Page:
Top 10 reasons why the enterprise desktop isn't dead yet

While the PC sales decline is matched by rising mobile device usage, it's too soon to claim that the enterprise desktop is dead, says our columnist.

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Although the PC sales decline is undeniable, the enterprise desktop still has some life in it -- at least for now. Here are 10 reasons why PC usage persists.

1. Enterprise desktops are cheap.

One of the biggest things that enterprise desktops have going for them is that PCs are cheap. PC hardware prices have steadily declined over the years, and continue to do so as PC manufacturers struggle due to a declining market. In contrast, technologies such as virtual desktop infrastructure (VDI) tend to be expensive to deploy.

2. Rip and replace is not cost-effective.

While we are talking about cost, another thing that the enterprise PC has going for it is the simple fact that rip and replace is an expensive strategy. If an organization already has desktops in place, and those PCs are getting the job done, then it may not make sense from a business standpoint to remove and replace them with other devices. In the case of desktop virtualization, however, existing PCs might initially be used as VDI clients.

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3. Some applications work best on PCs.

Sometimes organizations are forced to continue PC usage because certain applications just work best on PCs. This is particularly true of apps that are CPU- or memory-intensive or that are sensitive to latency. For example, right now, I am dictating this article using speech-recognition software. The software probably would not work very well in a VDI environment.

4. Change can be uncomfortable.

Sometimes the human factor plays into the decision to continue using PCs. In any organization, there are people who are resistant to change. Abandoning desktop PCs -- which have been the norm for 30 years -- in favor of virtual desktops or user-owned mobile devices can be an uncomfortable change.

5. Sometimes there are special hardware considerations.

Sometimes an enterprise must continue PC usage because of hardware requirements alone. Some types of specialized hardware simply will not work with virtual desktops or with mobile devices. For example, some high-end scanners will work only with PCs.

6. The security infrastructure is probably PC-based.

One of the most important reasons why the enterprise desktop may be around for a while is because the existing security infrastructure in many organizations is based around the use of PCs. Admins often use Group Policy settings that are intended specifically for PCs. These settings can be adapted to virtual PCs, but they may require some major reworking to account for differences between physical and the virtual environments.

More importantly, however, group policies can be applied only to a device that has been joined to an Active Directory domain. While it is possible to join a virtual PC to an Active Directory domain, mobile devices (which are another competing solution) cannot generally be joined unless they are running Windows. Microsoft will soon allow a non-Windows device to be secured by means of a workplace join, but that solution has not yet been released for production use.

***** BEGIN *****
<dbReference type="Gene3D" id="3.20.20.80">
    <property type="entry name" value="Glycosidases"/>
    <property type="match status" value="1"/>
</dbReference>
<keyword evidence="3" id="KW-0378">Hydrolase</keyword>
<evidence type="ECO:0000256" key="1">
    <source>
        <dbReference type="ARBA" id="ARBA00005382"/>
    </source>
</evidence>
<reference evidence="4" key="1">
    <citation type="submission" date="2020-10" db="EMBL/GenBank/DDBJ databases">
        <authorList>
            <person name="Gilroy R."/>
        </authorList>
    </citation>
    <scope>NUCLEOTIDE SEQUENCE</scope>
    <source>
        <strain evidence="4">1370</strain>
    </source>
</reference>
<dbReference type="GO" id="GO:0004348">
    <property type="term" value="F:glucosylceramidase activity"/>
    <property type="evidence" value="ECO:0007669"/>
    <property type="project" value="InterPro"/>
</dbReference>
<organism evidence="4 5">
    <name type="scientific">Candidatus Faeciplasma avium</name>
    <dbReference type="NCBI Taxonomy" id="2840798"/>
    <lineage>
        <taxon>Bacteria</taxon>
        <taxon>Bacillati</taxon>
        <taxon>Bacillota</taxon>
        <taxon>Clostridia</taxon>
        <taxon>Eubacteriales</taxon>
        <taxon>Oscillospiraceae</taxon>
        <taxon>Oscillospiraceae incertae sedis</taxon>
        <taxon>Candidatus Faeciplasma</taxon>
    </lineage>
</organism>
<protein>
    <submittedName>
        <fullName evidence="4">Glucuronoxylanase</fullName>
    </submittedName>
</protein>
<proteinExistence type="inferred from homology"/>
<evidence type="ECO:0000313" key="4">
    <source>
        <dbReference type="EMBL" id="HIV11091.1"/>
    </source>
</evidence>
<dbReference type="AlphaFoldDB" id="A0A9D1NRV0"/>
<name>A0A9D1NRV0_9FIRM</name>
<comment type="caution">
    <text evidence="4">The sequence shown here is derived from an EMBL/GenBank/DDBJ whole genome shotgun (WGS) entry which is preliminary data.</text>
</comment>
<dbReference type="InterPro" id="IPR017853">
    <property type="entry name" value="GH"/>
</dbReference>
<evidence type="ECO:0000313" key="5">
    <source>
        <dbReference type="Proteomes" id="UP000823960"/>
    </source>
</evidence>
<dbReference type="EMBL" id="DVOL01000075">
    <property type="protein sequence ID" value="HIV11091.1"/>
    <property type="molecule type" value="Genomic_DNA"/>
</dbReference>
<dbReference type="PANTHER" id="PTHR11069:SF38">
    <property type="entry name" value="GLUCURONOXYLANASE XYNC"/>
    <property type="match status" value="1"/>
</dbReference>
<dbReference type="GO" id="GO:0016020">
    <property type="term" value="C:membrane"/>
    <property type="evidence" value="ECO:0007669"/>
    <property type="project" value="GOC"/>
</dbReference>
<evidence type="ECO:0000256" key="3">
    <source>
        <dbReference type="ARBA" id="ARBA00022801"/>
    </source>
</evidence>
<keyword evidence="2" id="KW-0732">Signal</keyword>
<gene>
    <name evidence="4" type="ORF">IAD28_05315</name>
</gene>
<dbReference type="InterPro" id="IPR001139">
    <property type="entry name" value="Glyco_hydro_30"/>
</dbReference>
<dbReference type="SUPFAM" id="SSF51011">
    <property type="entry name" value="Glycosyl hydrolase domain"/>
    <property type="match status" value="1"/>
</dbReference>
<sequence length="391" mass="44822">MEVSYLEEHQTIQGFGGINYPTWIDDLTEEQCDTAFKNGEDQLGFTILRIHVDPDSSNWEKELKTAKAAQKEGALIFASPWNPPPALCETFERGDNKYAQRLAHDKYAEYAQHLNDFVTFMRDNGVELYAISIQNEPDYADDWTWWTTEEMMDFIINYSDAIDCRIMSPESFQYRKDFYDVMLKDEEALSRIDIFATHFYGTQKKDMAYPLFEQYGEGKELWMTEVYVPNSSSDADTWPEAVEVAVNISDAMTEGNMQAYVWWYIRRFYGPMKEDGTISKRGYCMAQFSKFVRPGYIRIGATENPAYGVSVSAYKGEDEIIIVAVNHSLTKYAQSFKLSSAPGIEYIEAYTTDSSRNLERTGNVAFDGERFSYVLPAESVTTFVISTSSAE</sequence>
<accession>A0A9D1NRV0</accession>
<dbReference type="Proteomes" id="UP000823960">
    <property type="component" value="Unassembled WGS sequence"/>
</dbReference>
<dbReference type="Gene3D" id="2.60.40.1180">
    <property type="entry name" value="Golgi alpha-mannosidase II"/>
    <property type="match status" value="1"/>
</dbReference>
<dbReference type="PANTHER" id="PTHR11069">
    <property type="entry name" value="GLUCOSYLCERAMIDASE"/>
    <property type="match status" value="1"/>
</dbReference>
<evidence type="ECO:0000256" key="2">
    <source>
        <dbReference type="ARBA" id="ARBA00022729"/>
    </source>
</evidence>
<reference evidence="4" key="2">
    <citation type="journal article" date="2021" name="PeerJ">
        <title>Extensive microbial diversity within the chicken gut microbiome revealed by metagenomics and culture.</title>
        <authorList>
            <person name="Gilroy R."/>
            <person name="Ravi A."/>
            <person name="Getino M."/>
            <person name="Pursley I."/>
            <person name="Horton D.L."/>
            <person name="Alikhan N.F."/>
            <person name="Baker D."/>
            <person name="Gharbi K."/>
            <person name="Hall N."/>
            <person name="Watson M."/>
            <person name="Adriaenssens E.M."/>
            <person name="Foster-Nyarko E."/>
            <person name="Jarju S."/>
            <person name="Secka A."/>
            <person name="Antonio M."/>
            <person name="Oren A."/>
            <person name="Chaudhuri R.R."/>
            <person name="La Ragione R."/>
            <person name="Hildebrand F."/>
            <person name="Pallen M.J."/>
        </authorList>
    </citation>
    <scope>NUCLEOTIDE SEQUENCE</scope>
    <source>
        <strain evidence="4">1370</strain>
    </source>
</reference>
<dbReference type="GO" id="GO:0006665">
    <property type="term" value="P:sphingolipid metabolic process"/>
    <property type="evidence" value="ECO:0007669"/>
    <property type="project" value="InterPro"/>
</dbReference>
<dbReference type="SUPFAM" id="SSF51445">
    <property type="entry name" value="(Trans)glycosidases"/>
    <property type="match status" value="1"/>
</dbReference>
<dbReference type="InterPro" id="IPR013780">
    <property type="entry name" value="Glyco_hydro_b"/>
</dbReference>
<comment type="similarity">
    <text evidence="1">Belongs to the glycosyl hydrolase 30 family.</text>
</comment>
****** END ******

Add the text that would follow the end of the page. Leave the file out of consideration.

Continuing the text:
7. Enterprise desktops are simple.

Another compelling reason why PCs may be around for a while is that PCs are relatively simple. If a problem occurs in a VDI environment, troubleshooting that problem can be a major ordeal. In contrast, PC-related problems are usually isolated to a single machine and are normally easily resolvable.

8. Some have reliability concerns about VDI.

VDI deployments can be made fault-tolerant through the use of clustering and other redundant mechanisms. However, if a problem were to occur at the VDI level -- as opposed to a server-level problem -- then the problem could potentially affect every user in the organization. In contrast, if a PC were to have a problem, then that problem only affects the user of that one PC.

9. PCs are highly customizable.

Another reason why PCs may be the best choice in some situations is because PCs are highly customizable. Virtual desktops can also be customized to at least some extent, but not the point that PCs can be customized. For example, it is relatively easy to add memory or additional processing power to both PCs and virtual PCs. However, if you have users who need to perform tasks such as video editing or 3-D computer-aided design, they will most likely need a high-end video card. That's something that you can't really provide in a virtual PC environment.

10. PCs just work.

One last reason why enterprise desktops will probably be around for a while is because it does not make sense to replace something that is working. Why replace Windows XP if it still works for some IT shops? If you stop and think about it, there are still plenty of organizations that are running obsolete OSes such as Windows XP or Windows 2000. For these organizations, there is no reason for them to upgrade to a newer OS. They probably aren't going to be phasing out enterprise PCs anytime soon.

As you can see, there are a number of reasons why the enterprise desktop isn't yet extinct. This isn't to say that PCs will be around forever, but at least for now, PCs will remain the device of choice in many organizations.

This was first published in September 2013

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